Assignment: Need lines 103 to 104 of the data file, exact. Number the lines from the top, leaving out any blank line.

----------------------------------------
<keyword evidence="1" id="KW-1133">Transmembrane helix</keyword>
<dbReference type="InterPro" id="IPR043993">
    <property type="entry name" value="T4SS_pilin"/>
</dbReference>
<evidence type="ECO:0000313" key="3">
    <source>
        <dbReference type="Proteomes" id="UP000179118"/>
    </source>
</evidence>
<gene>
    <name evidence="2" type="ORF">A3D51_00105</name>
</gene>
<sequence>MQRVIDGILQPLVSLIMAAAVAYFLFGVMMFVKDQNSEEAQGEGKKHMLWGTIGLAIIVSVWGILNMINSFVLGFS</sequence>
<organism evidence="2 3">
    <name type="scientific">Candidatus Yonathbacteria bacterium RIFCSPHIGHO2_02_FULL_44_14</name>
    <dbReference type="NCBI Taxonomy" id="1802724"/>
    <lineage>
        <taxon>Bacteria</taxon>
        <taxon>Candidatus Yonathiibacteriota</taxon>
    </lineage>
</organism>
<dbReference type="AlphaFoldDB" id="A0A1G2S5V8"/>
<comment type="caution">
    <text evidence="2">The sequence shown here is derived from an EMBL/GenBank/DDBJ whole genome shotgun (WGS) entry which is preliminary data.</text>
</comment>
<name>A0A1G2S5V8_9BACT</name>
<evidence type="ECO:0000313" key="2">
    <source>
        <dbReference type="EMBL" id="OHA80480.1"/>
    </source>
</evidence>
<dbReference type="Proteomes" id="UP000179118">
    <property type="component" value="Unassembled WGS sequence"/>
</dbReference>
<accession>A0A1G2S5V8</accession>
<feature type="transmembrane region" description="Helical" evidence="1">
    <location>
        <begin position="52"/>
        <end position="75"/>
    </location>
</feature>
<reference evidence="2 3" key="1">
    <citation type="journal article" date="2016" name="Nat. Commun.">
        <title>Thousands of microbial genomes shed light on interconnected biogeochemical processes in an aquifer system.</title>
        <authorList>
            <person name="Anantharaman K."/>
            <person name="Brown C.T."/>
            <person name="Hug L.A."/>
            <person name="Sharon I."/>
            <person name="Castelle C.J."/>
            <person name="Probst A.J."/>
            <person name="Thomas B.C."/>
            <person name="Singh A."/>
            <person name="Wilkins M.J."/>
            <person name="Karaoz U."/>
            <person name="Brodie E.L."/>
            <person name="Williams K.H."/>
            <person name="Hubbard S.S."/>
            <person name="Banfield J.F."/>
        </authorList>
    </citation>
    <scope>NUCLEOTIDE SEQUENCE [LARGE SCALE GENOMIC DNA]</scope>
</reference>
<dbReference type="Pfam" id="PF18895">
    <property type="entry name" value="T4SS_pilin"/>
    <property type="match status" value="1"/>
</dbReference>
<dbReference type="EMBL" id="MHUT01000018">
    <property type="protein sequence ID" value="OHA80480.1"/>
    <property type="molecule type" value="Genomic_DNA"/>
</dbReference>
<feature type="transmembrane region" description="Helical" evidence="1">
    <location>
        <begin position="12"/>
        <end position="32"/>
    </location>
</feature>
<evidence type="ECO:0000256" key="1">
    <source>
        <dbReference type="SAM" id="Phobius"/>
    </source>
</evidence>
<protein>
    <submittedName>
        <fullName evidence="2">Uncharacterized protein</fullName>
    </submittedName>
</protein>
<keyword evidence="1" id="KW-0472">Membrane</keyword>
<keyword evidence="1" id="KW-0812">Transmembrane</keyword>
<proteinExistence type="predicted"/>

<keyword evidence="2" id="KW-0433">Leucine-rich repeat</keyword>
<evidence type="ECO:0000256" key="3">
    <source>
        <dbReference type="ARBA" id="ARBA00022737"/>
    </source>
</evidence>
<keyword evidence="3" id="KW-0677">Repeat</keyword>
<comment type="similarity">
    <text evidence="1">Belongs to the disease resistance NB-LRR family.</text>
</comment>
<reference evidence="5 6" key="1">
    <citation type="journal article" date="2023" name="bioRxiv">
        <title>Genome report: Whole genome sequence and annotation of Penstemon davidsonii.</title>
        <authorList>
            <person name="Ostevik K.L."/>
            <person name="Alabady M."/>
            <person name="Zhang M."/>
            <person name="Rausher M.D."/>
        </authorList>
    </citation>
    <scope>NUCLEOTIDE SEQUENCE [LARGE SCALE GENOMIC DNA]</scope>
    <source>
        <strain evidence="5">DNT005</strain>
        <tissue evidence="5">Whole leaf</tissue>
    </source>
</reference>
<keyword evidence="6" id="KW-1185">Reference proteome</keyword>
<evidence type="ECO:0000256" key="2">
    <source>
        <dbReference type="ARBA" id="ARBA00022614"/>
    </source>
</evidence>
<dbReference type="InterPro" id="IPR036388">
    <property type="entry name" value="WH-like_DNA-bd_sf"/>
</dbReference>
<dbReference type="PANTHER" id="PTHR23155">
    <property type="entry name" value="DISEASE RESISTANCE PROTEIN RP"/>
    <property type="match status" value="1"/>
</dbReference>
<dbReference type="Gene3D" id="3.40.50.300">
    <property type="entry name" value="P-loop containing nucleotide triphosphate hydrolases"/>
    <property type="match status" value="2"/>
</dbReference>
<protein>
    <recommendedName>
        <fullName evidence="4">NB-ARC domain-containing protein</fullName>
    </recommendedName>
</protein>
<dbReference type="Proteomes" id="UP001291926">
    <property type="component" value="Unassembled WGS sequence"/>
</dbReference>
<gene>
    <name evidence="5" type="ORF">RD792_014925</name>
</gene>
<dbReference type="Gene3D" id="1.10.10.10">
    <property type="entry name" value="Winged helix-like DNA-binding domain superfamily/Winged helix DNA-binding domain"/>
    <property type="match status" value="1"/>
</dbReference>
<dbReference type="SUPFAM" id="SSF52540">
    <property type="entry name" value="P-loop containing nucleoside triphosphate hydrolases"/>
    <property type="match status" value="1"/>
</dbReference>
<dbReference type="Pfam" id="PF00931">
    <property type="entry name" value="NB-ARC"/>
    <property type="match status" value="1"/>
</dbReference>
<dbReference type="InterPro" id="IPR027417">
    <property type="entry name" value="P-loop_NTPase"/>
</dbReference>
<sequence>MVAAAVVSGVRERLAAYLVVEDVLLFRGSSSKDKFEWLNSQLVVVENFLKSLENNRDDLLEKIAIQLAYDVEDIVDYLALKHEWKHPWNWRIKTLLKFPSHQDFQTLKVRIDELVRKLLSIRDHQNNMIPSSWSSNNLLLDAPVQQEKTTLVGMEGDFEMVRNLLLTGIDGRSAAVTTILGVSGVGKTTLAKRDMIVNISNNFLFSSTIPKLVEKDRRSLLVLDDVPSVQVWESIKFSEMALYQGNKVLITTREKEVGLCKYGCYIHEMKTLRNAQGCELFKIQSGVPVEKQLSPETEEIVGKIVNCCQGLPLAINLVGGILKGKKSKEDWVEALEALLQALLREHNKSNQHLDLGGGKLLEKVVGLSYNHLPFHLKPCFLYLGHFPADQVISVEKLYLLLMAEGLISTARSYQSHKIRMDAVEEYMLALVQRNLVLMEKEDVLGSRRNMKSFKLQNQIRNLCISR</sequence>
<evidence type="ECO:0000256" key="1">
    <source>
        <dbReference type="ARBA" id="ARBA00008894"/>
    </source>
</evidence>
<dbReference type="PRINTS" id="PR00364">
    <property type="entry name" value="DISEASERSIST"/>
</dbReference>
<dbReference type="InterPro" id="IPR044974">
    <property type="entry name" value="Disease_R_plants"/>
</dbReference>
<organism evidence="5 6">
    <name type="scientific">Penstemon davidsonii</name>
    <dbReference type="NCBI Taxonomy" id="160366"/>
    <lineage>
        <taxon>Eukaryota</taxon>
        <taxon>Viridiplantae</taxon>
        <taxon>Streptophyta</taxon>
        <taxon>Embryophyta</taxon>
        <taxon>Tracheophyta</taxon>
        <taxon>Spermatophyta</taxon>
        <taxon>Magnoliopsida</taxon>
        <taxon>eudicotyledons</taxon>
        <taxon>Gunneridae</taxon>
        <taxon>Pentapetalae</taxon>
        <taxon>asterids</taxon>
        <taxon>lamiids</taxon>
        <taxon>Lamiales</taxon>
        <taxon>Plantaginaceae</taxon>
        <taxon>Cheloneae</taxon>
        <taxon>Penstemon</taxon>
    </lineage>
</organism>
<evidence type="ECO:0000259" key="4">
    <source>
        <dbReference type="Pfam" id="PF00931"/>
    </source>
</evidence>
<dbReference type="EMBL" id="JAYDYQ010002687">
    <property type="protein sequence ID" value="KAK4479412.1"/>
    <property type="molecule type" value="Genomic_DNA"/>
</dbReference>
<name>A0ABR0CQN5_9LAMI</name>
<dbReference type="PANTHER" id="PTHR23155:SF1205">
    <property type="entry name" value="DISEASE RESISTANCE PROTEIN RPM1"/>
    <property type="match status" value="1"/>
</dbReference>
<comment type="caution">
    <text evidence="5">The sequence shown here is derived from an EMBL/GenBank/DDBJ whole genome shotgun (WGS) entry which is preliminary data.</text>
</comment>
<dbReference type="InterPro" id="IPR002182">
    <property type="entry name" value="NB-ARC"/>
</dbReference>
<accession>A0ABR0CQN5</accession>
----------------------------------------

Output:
        <title>Genome report: Whole genome sequence and annotation of Penstemon davidsonii.</title>
        <authorList>